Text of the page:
Attractive but not subtle, this big-budget version of the deathless Bram Stoker novel boasts fabulous production values, a rousing score by John Williams, a sexy star turn by Frank Langella, and zesty direction by John Badham. These elements add up to a pulpy romantic thriller that borders on camp when Laurence Olivier shows up to give an overcooked performance as the vampire count’s nemesis, Abraham Van Helsing, so even though this Dracula is an enjoyable rendering of a classic story, it doesn’t exactly aspire to high art.
Just as a successful Broadway show of Dracula starring Bela Lugosi led Universal Pictures to film the story in 1931, a hit revival of the play starring Langella prompted Universal to revisit the character after years in which England’s Hammer Films laid claim to the world-famous bloodsucker. Langella blends aristocratic carriage, mellifluous line readings, and seductive glares to make Dracula into a sort of supernatural swinger who causes women to fall at his feet; the characterization is broad nearly to the point of self-parody, but nonetheless entertaining.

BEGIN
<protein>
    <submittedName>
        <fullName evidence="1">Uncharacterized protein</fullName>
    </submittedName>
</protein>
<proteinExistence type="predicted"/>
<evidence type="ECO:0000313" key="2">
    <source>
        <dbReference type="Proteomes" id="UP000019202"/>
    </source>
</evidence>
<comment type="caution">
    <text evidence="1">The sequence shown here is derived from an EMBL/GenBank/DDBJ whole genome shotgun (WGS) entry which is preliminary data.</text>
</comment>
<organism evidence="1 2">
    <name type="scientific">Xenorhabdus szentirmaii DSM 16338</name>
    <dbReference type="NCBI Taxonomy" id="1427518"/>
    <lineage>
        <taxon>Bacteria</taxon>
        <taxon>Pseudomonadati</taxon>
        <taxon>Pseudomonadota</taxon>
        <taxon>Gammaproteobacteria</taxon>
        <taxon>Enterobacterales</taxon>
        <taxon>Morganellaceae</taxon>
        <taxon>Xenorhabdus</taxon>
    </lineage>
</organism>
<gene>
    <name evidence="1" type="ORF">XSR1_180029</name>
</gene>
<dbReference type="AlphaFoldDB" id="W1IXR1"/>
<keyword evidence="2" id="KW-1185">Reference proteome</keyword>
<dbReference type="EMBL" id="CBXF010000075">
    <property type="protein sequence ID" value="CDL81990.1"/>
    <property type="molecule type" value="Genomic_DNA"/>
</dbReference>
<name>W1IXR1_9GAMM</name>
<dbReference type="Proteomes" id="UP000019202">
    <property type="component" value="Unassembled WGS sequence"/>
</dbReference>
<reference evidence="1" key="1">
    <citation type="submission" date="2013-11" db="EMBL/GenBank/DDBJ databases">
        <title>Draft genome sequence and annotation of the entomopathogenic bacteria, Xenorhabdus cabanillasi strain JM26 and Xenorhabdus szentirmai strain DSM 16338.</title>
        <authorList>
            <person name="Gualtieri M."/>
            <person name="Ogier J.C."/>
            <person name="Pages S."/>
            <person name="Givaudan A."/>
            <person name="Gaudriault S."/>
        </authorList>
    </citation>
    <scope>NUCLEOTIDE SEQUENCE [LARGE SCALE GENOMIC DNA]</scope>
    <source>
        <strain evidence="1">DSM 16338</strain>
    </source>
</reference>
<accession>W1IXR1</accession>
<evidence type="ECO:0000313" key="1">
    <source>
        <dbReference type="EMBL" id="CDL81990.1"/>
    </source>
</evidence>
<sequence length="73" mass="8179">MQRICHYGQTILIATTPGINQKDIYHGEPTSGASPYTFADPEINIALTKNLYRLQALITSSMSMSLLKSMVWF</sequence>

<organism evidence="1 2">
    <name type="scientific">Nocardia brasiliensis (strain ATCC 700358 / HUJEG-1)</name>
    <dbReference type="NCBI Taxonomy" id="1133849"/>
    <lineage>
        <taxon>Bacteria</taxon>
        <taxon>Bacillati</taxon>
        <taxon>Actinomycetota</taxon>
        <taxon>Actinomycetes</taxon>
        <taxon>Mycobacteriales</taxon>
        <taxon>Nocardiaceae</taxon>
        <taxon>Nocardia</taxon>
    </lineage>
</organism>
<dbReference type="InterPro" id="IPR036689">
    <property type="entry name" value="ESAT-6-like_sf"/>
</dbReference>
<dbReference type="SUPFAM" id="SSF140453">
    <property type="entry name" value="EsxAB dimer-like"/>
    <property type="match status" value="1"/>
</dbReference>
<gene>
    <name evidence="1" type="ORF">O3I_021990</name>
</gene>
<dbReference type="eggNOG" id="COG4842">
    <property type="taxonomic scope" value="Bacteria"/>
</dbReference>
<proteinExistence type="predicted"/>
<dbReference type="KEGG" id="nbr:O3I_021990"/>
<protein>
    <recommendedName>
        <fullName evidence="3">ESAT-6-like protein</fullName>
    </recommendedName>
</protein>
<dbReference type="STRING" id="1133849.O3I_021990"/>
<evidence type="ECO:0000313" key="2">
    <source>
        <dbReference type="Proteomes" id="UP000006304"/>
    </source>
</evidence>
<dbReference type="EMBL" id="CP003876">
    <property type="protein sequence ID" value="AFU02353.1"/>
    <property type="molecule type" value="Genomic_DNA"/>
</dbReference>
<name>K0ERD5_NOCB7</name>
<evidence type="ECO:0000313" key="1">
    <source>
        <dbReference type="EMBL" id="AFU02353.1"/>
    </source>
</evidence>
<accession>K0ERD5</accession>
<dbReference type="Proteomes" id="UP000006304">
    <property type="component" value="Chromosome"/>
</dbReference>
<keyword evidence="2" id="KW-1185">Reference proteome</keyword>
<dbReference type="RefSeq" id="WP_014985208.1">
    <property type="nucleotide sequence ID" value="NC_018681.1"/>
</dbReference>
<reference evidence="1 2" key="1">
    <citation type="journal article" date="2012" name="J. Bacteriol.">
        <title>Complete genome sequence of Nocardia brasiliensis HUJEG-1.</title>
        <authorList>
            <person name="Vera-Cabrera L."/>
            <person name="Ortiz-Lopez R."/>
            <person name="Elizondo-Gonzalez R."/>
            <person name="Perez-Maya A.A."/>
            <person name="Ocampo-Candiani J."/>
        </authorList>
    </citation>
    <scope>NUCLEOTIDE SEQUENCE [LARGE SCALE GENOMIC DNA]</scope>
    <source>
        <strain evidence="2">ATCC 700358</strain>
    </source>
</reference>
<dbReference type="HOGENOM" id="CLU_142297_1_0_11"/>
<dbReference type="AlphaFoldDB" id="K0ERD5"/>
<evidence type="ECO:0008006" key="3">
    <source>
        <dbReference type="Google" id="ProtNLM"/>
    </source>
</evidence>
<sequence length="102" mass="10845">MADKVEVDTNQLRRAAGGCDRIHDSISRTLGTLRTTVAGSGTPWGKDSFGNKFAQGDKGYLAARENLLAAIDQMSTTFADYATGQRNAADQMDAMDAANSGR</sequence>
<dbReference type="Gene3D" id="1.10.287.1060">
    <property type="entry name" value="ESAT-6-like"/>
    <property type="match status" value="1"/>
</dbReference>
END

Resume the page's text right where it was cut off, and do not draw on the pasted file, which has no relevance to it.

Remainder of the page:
Given this strong take on the title character, it’s mildly disappointing that other story elements in this way-too-long flick didn’t receive equally imaginative treatment. Screenwriter W.D. Richter mucks about with the specifics of Stoker’s book in order to streamline the narrative and contrive a big action-movie climax, but he relies on overused shock tactics like comin’-at-ya corpses and the tendency of Dracula’s henchman, Renfield, to snack on cockroaches.
Similarly, director Badham and his team create a beautiful look with elaborate sets and moody photography that’s almost completely drained of color (a clever metaphor given the subject matter), but visual devices like the giant bat sculpture decorating the foyer of Dracula’s castle are indicative of the film’s sledgehammer approach. A vaguely psychedelic sequence using smoke and lasers to illustrate the dream state following a vampire bite is the picture’s most successful venture into figurative imagery.
Helping viewers overlook the stylistic hiccups is the fact that the picture doesn’t skimp on meat-and-potatoes vampire thrills. Furthermore, leading lady Kate Nelligan is lovely in a refreshingly grown-up sort of way, even if her character’s quasi-feminism ebbs and flows according to the dramatic needs of any particular scene, and eccentric character actor Donald Pleasence is a welcome presence as the asylum keeper who becomes Van Helsing’s partner in vampire hunting. So even with the dodgy storytelling—and, sad to say, Olivier’s awful hamming—this Dracula is a pleasant diversion, albeit one that comes close to wearing out its welcome as the lengthy running time grinds along.